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How Not to Be Your Weight Loss Worst Enemy

Woman distressed sitting crossed legged behind scale and measuring tape

Weight loss is tough, even at the best of times, but many of us make it that much more complicated by not addressing some of the biggest concerns associated with weight loss, thus making it more challenging to succeed. Unfortunately, with all the problems we deal with in everyday life, many of us don’t lose the weight we should or want to, or we avoid tough decisions to get the appropriate treatment.

To understand bariatric surgery success, we must discuss the mindset needed for our weight loss journey. Here are the top five things we can do to get out of our own way.

Understand You May Not Be Able to Do It Yourself

This is one of the most challenging parts of weight loss because it’s purely psychologically driven; you may have tried to lose weight for years or even your whole adult life without success. With that track record behind you, it can be challenging to admit you need help. The weight loss – weight gain cycle is a vicious one, and many patients wait far too long to get intervention from their medical team. Whether you speak to your primary care physician or visit us directly, we can find the weight loss option that will yield the best results and get you on track to a new and healthy life.

Understand What It Means to Maintain Your Weight Loss

Whether you choose diet and exercise, weight loss, medication, or bariatric surgery, maintaining your weight loss is challenging. It means you must avoid the most egregiously caloric foods, including those that seem to taste the best – those with the most sugar or carbs. But it does not mean you have to turn your life upside down. You will not eat cardboard-tasting food for the rest of your life. You’ll learn moderation and occasionally enjoy some “cheat” foods while prioritizing the healthiest foods, including protein, complex carbs, and unsaturated fats. Doing this will make you healthier, give you more energy, and avoid many follow-on concerns as we age.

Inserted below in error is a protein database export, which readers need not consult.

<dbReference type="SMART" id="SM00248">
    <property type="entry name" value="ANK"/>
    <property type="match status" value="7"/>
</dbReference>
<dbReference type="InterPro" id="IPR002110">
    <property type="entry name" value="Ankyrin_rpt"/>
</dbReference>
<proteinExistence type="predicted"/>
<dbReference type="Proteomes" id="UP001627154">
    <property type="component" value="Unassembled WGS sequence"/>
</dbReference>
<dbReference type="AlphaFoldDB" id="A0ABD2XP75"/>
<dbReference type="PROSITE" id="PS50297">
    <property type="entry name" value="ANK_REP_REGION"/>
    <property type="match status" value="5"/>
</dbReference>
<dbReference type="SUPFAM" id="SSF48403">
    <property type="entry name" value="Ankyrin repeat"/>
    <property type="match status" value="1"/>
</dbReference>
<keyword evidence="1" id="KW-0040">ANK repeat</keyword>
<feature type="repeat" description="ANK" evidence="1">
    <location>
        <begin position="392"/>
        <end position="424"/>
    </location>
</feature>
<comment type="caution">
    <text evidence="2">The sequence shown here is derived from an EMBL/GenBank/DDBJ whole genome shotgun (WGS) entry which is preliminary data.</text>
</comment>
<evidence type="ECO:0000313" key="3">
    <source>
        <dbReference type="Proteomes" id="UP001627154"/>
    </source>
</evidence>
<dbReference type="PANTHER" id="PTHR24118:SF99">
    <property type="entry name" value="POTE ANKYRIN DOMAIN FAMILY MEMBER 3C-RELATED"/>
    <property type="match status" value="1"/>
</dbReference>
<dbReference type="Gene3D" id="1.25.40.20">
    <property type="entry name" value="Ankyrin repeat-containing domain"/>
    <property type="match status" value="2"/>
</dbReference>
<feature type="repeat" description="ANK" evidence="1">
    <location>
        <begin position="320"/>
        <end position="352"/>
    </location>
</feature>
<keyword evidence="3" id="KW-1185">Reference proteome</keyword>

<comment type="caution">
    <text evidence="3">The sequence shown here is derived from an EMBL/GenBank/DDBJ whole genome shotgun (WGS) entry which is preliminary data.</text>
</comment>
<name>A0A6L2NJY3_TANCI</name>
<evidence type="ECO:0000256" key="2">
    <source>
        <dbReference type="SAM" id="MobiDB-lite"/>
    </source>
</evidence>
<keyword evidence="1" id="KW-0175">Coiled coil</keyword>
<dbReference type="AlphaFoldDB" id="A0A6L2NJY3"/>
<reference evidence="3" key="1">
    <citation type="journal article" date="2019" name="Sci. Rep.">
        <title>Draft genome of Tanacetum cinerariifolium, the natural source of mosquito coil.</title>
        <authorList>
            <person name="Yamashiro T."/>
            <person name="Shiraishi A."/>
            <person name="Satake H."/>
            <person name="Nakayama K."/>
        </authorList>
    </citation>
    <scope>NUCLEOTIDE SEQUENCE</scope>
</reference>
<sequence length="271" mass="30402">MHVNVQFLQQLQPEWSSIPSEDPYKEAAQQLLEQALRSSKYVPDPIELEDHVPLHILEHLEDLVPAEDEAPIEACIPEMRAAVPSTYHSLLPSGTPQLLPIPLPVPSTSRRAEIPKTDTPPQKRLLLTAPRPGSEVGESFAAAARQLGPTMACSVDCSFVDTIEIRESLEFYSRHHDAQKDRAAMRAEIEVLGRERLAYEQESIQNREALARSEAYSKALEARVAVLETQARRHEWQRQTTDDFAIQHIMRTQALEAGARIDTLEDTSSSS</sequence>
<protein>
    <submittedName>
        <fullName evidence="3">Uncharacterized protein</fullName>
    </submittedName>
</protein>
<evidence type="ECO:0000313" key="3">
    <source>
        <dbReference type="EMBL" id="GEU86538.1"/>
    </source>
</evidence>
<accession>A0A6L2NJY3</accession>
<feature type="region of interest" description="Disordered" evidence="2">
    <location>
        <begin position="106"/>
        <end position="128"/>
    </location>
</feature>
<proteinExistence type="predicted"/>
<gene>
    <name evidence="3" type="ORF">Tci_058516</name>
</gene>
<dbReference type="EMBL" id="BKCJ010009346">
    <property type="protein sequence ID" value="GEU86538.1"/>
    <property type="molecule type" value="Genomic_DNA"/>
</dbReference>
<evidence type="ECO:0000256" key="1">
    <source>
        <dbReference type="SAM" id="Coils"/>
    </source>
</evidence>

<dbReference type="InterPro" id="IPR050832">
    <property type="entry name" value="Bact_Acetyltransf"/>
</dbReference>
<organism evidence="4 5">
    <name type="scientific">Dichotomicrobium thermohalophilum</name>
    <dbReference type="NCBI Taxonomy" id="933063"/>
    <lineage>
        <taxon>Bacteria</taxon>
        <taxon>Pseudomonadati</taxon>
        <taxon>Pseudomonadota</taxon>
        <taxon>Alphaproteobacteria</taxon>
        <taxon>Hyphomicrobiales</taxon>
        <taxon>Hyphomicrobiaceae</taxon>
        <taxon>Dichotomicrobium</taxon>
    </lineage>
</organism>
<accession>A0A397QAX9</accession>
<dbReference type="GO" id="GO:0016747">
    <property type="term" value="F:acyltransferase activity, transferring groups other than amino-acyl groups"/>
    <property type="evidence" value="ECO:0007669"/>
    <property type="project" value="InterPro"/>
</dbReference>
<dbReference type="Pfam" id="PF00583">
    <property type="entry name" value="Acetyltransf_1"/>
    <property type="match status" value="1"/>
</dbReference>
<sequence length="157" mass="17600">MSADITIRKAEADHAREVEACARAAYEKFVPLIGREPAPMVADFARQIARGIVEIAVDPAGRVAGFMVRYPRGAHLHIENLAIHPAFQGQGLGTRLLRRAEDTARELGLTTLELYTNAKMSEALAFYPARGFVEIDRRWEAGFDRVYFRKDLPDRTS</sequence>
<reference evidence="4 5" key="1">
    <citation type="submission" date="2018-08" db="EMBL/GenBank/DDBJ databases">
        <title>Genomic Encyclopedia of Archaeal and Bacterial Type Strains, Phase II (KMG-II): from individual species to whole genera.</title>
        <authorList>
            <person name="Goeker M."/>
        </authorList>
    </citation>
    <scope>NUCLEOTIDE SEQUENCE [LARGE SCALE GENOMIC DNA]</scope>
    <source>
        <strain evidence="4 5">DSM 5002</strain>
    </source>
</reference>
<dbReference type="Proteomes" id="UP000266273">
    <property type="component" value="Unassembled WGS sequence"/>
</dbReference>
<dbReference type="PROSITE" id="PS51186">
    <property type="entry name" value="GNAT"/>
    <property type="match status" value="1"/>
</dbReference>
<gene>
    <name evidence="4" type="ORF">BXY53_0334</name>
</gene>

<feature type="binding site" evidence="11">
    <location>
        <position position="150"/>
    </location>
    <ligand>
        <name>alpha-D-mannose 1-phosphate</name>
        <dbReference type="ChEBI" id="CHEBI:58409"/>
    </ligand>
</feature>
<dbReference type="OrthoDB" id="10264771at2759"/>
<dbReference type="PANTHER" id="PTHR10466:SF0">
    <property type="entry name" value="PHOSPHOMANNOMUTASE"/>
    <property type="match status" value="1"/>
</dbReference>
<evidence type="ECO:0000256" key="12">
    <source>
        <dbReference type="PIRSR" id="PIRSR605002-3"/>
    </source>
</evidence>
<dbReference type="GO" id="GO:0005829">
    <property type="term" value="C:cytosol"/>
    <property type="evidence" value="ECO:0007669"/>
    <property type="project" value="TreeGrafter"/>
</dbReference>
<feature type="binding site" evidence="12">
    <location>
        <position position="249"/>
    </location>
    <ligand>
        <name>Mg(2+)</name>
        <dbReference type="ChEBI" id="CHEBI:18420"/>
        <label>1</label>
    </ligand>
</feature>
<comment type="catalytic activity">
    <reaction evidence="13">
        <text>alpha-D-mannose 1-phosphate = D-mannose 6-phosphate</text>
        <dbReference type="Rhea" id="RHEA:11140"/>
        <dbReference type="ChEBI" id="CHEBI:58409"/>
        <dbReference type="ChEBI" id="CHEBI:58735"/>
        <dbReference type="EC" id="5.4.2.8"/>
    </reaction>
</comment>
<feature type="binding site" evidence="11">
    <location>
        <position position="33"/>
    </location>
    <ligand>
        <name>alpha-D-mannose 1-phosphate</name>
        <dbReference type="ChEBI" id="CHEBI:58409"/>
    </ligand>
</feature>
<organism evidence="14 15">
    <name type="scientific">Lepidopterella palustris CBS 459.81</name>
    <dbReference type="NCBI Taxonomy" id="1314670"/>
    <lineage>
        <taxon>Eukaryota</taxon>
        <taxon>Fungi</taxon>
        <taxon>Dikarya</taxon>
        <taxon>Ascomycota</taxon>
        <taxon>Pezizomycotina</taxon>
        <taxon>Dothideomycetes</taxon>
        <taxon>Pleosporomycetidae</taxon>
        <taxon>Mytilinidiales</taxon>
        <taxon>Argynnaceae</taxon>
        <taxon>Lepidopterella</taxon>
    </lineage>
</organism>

Stop Believing That There Is Such a Thing as Healthy Fat

Let’s dig a little deeper into this. Every one of us has body fat. The brown fat around our bodies is very healthy, and we are not concerned about that. We’re more concerned about the white abdominal fat that not only adds weight to your body but also secretes hormones and chemicals that can alter your hormonal balance – potentially leading to joint dysfunction. If you have significant abdominal fat, you may be one of the few who will never develop metabolic disease. But often, your risk for many metabolic disorders is increased dramatically.

We are talking about the idea that if you are significantly overweight or obese but have few or no comorbidities like high blood pressure, type two diabetes, high cholesterol, sleep apnea, and more, you are somehow healthy. Your health markers may be good today, but that can change drastically in the future. Maintaining a healthy weight for your body shape and muscle tone is the best way to maintain your health.

Dietary fat is another consideration. Unsaturated fats are decidedly better than saturated fats. The unsaturated fats you get from avocados, healthy oils, olive oil, and salmon are all good for you in moderation, while the saturated fats from red meat and processed foods are just the opposite, in excess.

Seek Emotional and Psychological Support

We always say that any bariatric patient’s weight loss journey is as much psychological as physical; we touched on it above. However, getting professional support from a licensed psychiatrist or psychologist can also delve into the causes of your excess weight or inability to lose that weight. Incidences of trauma, stress, depression, anxiety, and other mental health concerns have become more common in modern society and do have a significant impact on our health and our lives. Whether you have concerns surrounding your weight or not, addressing these mental health issues is imperative.

Lastly, Get Educated on the Options

Our practice primarily performs bariatric surgery, and we understand that some patients believe it is a drastic or last-stage option for their excess weight and obesity. However, many patients who come in for a consultation and ultimately have surgery are shocked at how far laparoscopic and robotic bariatric surgery has come. Today, the risk of death due to bariatric surgery is small and comparable to a basic gallbladder removal. This comes from new techniques and technology that have made most bariatric surgeries routine. Understanding your risk comes from getting educated, and there’s no better way than watching our online seminar, followed by coming into the office and meeting with one of our surgeons to learn more.

Why Did We Write This Article?

The answer is simple. Most patients return for six-month or one-year appointments excited about their weight loss and disease improvement progress. However, they often kick themselves, wondering why they didn’t do it sooner. This is not to say that bariatric surgery is for everyone. But for those with morbid obesity and a BMI pushing 40 or over, bariatric surgery is most often a successful, safe, and effective option, especially when compared to the severe consequences of living with obesity.

We look forward to discussing all your weight loss options, and we hope you visit us to learn more about what may be right for you.

Main Office

3 Mobile Infirmary Cir, Suite #212,
Mobile, AL 36607

Springhill Medical Center

3715 Dauphin St. Building 2 Suite 6D
Mobile, AL 36608